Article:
In contrast, people who have developed an insecure condition have a limited capacity for emotional self-regulation, so they may have low tolerance for anxiety.

      How to improve the anxiety tolerance window

      According to recent research, they found that inducing a sense of security in adults can help overcome the negative effects of an insecure condition.

      People who have lived under stressful conditions flood their bodies with the hormone cortisol, a chemical that temporarily blocks the hippocampus responsible for forming explicit or conscious memories.

      On the other hand, the accumulation of implicit or unconscious memories increases, Due to the effect of adrenaline produced by the amygdala. These memories appear as flashbacks or overwhelming sensations of dread, body and helplessness.

      Being able to recognize your window of tolerance allows you to take steps not to overflow emotionally. You can use any of the following techniques:

      • Do any physical activity. Walking, running or any other sport.
      • Acknowledge negative thoughts and rephrase in a positive way.
      • Writing a journal helps to clarify thoughts and unload all the emotions accumulated during the day.
      • Practice meditation, breathing exercises, and take short breaks during the day.

      Regularly practicing these tips will teach you to instinctively recognize your window of tolerance. and self-regulate if necessary.

      Widen the window of tolerance with creativity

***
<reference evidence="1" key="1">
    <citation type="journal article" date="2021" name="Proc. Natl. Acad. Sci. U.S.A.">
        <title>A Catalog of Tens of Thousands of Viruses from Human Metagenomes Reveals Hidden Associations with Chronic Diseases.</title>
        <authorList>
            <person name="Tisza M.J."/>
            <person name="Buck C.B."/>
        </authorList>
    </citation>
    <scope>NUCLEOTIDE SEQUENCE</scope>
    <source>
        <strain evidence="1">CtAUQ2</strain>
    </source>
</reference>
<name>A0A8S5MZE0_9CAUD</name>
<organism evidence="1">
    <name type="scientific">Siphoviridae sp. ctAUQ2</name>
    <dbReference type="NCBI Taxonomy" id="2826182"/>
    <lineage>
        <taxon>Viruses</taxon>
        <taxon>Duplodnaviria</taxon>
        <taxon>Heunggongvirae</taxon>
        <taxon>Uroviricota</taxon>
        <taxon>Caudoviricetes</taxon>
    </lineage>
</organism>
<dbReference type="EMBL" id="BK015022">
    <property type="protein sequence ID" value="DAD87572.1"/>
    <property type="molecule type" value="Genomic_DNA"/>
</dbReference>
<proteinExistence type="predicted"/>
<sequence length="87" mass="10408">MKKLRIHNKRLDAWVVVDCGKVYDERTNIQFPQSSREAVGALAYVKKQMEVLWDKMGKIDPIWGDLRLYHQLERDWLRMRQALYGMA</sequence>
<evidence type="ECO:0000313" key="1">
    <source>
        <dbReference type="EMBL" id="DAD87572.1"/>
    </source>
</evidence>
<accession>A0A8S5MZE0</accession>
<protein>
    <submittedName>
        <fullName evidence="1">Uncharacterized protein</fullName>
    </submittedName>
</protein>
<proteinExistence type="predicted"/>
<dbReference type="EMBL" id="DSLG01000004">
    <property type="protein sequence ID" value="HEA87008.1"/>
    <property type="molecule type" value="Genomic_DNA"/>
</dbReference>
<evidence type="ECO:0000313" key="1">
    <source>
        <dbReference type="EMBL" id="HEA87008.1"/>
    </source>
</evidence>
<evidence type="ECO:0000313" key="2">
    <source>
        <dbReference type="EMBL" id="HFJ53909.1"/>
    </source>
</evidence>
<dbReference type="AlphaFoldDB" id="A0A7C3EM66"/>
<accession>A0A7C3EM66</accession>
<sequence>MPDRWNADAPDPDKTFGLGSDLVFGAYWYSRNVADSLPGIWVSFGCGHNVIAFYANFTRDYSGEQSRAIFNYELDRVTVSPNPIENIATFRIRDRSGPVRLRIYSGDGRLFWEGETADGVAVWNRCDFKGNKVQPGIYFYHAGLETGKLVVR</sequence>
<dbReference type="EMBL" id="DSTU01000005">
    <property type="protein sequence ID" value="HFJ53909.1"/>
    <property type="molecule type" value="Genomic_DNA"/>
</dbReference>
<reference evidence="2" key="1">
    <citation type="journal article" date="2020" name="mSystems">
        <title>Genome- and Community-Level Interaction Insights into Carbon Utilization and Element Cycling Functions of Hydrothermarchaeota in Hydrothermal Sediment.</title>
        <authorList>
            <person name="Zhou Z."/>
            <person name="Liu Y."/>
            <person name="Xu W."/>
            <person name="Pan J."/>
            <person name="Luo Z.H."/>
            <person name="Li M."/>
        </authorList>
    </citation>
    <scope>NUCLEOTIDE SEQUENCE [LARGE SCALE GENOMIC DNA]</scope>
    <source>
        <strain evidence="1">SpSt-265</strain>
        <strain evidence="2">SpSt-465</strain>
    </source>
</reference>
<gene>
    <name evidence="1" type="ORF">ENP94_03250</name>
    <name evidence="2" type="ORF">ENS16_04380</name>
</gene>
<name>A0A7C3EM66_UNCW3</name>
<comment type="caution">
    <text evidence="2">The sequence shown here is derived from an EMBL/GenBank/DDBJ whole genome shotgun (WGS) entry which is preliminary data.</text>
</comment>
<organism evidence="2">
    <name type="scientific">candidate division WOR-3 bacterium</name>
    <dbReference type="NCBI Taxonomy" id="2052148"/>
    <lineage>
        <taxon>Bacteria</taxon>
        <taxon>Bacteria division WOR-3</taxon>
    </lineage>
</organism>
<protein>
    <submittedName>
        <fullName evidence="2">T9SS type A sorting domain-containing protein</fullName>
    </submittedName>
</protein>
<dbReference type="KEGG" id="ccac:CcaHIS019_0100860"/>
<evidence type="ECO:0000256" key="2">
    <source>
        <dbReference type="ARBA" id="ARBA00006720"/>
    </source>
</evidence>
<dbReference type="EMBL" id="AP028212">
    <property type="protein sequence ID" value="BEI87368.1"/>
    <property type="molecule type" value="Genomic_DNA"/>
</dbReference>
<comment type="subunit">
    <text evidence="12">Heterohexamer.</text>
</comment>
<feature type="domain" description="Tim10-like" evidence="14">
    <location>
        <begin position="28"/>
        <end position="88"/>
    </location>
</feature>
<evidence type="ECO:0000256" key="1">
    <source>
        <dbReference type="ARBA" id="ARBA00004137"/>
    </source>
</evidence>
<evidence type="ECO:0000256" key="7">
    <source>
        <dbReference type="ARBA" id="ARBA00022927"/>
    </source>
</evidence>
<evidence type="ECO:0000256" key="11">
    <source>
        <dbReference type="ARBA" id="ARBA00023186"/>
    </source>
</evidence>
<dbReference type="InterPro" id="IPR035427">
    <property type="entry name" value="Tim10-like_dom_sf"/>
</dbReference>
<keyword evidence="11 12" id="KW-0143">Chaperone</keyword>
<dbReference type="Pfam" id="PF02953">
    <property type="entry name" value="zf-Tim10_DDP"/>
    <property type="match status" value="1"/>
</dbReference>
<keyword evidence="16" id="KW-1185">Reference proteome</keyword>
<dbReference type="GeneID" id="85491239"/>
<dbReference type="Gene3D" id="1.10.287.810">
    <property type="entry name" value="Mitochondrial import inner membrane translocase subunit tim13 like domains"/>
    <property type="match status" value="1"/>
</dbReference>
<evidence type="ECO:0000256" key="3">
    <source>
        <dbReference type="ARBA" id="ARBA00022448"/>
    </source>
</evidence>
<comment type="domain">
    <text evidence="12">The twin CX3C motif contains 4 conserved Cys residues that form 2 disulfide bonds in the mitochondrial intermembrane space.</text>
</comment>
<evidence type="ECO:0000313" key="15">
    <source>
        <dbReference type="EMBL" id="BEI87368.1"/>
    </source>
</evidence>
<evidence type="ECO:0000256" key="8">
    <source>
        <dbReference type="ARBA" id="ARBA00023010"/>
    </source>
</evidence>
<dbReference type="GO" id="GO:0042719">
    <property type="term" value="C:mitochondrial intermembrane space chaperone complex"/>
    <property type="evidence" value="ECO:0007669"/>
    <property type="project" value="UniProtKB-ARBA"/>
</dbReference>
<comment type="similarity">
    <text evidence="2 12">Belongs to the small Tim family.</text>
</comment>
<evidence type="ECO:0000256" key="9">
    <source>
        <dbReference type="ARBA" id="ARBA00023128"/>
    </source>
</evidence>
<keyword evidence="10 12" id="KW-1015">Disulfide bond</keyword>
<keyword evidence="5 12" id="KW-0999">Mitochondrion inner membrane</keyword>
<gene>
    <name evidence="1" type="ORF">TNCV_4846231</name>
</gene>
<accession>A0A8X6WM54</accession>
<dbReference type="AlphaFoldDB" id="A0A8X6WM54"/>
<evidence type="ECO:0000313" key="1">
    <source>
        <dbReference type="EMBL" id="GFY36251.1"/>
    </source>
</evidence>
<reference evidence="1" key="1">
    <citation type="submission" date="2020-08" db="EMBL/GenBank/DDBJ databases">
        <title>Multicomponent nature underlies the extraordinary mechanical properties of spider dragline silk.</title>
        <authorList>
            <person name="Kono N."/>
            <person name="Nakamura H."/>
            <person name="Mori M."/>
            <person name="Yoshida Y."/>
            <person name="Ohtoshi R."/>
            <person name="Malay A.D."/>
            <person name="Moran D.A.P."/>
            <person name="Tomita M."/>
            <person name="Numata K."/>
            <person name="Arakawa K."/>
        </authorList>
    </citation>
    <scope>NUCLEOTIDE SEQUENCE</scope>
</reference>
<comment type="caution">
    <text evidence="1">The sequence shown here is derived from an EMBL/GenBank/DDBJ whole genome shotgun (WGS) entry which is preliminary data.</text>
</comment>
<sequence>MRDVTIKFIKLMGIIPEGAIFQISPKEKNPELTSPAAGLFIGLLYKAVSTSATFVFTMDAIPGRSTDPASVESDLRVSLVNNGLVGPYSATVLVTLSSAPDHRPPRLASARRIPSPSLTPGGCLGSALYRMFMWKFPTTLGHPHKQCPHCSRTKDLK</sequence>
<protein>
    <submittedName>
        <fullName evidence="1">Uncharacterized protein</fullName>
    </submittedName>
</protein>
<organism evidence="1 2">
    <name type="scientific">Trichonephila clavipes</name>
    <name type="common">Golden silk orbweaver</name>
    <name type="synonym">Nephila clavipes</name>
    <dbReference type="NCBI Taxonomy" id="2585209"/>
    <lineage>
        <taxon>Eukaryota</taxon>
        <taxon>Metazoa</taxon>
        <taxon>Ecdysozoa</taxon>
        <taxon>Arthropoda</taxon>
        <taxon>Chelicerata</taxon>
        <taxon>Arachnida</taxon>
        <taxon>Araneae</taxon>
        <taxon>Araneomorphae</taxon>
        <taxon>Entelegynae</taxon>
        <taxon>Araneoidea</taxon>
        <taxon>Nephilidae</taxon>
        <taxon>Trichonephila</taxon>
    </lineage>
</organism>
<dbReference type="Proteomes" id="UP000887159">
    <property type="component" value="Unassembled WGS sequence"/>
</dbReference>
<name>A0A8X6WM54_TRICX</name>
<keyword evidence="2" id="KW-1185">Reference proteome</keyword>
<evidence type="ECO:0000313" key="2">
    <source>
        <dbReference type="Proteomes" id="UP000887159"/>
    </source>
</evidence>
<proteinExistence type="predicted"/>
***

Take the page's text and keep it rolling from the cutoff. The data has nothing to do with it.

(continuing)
Through the right hemisphere, faces, emotions, expressions are recognized, which facilitates social connection. He is responsible for creativity, imagination, sense of movement in space, three-dimensional perception and musical sense.

      Implicit memory is part of biographical memory, part of our bodily and emotional experience, the connection of security and perceived attention.. Implicit memory is in the right hemisphere, while explicit memory, conscious memory, is on the left. The left hemisphere is in charge of language, logic and decision making.

      To be creative, you have to integrate the two hemispheres, it is not limited to the functions of the right hemisphere, because it involves multiple functions and brain structures. Creativity is an extremely complex mental process.

      From my private practice, I lead individual sessions of adult art therapy, a psychotherapeutic discipline that uses creative experimentation, to retrieve and reconstruct implicit memory by re-meaning past experiences, helping to find language with which to understand and communicate the derived emotions.

      In this way, the tolerance window is enlarged, we learn what are the individual limits in which to feel in balance and harmony, And integrates the neural process to manage anxiety. This integration includes body regulation, emotional balance, self-knowledge and empathy, promoting well-being.

      Bibliographical references:

      • Porges S. (2017). Pocket guide to polyvagal theory. The transformative power of feeling secure. Barcelona: publishing house Eletheria SL
      • Siegel JD (2011). Mindsight. The new science of personal transformation. Barcelona: Paidós.
      • Morales Aguilar, D., 2018. The challenges of psychotherapy: complex trauma, affection and dissociation. License thesis. Humanist clinical center.
      • Masini Fernandez, C. and Cury Abril, M., 2018. Arts and art therapy as an approach to trauma and emotional memory. Aletheia research project. Vallecas Day Psychiatric Hospital, Infanta Leonor University Hospital.